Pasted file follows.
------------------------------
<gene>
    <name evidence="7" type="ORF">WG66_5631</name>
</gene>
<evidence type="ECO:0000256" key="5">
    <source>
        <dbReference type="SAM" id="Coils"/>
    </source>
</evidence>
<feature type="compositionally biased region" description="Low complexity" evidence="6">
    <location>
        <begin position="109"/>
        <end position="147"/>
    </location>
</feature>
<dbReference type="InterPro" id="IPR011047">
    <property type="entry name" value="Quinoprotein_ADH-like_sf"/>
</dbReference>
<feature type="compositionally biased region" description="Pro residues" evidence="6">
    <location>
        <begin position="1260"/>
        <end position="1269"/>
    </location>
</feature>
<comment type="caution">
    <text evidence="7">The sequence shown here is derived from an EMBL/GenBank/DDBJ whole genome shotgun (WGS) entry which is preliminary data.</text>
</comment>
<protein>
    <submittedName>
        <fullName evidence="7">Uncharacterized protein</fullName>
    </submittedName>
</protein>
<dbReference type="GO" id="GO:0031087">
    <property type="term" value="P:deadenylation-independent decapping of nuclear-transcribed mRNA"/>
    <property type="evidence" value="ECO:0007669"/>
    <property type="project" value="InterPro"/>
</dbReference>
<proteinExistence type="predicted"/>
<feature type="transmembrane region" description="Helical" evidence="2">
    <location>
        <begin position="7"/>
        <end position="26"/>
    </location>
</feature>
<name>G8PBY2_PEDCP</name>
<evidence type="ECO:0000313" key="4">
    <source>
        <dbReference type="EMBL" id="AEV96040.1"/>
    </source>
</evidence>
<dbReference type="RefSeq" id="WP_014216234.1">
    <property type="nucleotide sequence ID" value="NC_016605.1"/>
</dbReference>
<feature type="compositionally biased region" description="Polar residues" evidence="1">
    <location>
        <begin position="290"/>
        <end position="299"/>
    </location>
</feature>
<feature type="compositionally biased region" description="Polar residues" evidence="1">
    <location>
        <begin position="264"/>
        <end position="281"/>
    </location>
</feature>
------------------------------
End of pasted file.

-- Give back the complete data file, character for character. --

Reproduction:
<gene>
    <name evidence="7" type="ORF">WG66_5631</name>
</gene>
<evidence type="ECO:0000256" key="5">
    <source>
        <dbReference type="SAM" id="Coils"/>
    </source>
</evidence>
<feature type="compositionally biased region" description="Low complexity" evidence="6">
    <location>
        <begin position="109"/>
        <end position="147"/>
    </location>
</feature>
<dbReference type="InterPro" id="IPR011047">
    <property type="entry name" value="Quinoprotein_ADH-like_sf"/>
</dbReference>
<feature type="compositionally biased region" description="Pro residues" evidence="6">
    <location>
        <begin position="1260"/>
        <end position="1269"/>
    </location>
</feature>
<comment type="caution">
    <text evidence="7">The sequence shown here is derived from an EMBL/GenBank/DDBJ whole genome shotgun (WGS) entry which is preliminary data.</text>
</comment>
<protein>
    <submittedName>
        <fullName evidence="7">Uncharacterized protein</fullName>
    </submittedName>
</protein>
<dbReference type="GO" id="GO:0031087">
    <property type="term" value="P:deadenylation-independent decapping of nuclear-transcribed mRNA"/>
    <property type="evidence" value="ECO:0007669"/>
    <property type="project" value="InterPro"/>
</dbReference>
<proteinExistence type="predicted"/>
<feature type="transmembrane region" description="Helical" evidence="2">
    <location>
        <begin position="7"/>
        <end position="26"/>
    </location>
</feature>
<name>G8PBY2_PEDCP</name>
<evidence type="ECO:0000313" key="4">
    <source>
        <dbReference type="EMBL" id="AEV96040.1"/>
    </source>
</evidence>
<dbReference type="RefSeq" id="WP_014216234.1">
    <property type="nucleotide sequence ID" value="NC_016605.1"/>
</dbReference>
<feature type="compositionally biased region" description="Polar residues" evidence="1">
    <location>
        <begin position="290"/>
        <end position="299"/>
    </location>
</feature>
<feature type="compositionally biased region" description="Polar residues" evidence="1">
    <location>
        <begin position="264"/>
        <end position="281"/>
    </location>
</feature>